Beginning today, Oakland will no longer require people to prove they are vaccinated against COVID-19 before entering restaurants, bars, gyms, entertainment venues, and other indoor establishments.
However, individuals must still show their vaccination cards to enter senior centers and assisted living facilities. Also beginning Wednesday, masks are required at large indoor events with 2,500 or more attendees.
The relaxed vaccine rules the City Council adopted Tuesday do not prevent individual businesses from establishing their own rules, including continuing to ask patrons for their vaccine cards prior to entry.
Since Oakland’s mandate went into effect on Feb. 1, other cities have dropped similar requirements. San Francisco and Berkeley each did so in March.
Oakland was left as the only place in California requiring proof of vaccination at businesses, which brought pressure from businesses, and concert and event promoters who wanted Oakland to be more aligned with other cities and counties.
Councilmember Dan Kalb, who wrote the emergency ordinance, said he has “mixed feelings” about ending it. Kalb told The Oaklandside it was one way to nudge people to get vaccinated and he’s heard it helped boost vaccination rates. But given that other Bay Area cities relaxed their rules, support to keep the mandate has dropped even from Oakland businesses who initially supported it.
Last Friday, Alameda County Health Officer Nicholas Moss joined the 11 other Bay Area health officers in recommending—but not requiring—that people return to wearing masks indoors. The health officials said the Bay Area currently has the highest infection rates in the state, fueled by highly contagious omicron subvariants.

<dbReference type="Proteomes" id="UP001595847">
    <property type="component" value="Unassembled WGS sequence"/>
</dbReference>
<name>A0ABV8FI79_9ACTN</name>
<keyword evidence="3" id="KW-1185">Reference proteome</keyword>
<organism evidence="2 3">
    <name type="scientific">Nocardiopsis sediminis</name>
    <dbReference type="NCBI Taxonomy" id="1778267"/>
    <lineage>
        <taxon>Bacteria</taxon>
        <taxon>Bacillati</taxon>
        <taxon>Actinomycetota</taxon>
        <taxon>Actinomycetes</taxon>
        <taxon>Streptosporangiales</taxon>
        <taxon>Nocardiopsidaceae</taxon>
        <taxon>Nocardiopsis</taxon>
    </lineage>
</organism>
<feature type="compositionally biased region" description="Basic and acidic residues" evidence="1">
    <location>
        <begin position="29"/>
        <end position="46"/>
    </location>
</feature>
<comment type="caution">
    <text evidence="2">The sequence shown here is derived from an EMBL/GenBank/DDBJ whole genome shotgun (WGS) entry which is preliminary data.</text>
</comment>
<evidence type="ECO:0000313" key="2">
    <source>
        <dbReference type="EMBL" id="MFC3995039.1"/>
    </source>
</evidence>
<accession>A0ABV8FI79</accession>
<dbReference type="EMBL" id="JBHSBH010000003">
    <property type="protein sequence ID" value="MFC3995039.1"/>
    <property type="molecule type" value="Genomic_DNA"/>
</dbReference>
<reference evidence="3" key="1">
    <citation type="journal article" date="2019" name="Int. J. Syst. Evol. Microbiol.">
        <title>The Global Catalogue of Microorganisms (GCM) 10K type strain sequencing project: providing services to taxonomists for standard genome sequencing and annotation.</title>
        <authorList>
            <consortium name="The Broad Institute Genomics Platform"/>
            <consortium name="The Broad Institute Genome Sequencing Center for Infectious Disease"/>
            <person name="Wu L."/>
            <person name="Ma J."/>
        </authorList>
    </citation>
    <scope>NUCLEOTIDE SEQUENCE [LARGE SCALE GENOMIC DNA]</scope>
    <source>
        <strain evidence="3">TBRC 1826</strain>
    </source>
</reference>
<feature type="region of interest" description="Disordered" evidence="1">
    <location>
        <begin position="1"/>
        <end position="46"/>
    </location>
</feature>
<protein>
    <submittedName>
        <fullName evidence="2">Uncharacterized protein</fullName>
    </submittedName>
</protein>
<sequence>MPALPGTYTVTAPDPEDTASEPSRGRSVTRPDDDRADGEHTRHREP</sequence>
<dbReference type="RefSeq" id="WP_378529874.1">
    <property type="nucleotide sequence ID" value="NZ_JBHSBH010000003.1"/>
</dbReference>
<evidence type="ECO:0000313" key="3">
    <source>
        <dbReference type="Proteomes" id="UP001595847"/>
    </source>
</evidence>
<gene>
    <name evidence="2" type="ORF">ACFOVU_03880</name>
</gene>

“I think they should go back to the requirements we had previously which is masking in not all but many indoor locations,” Kalb said. “That’s the safest thing to do.”
Kalb and Councilmember Rebecca Kaplan sent a letter this week to AC Transit officials calling for the agency to follow BART’s lead in continuing to require masks on public transit.
The White House on Friday said the U.S. reached 1 million deaths from COVID-19, underscoring the need for continued vigilance against the virus.
Since March 2020, there have been about 76,000 cases of COVID-19 in Oakland and the virus has contributed to the deaths of more than 500 residents, according to a memo from Kalb. Data from Alameda County Public Health and the county coroner’s office has shown East Oakland has seen a disproportionate amount of cases and deaths compared to other parts of the county.
Oakland’s mask requirement will last until Nov. 1, 2022 or sooner if the city lifts the COVID-19 local emergency declaration it put in place in March 2020. It is also subject to change if the county health department adopts stricter mask rules, Kalb said.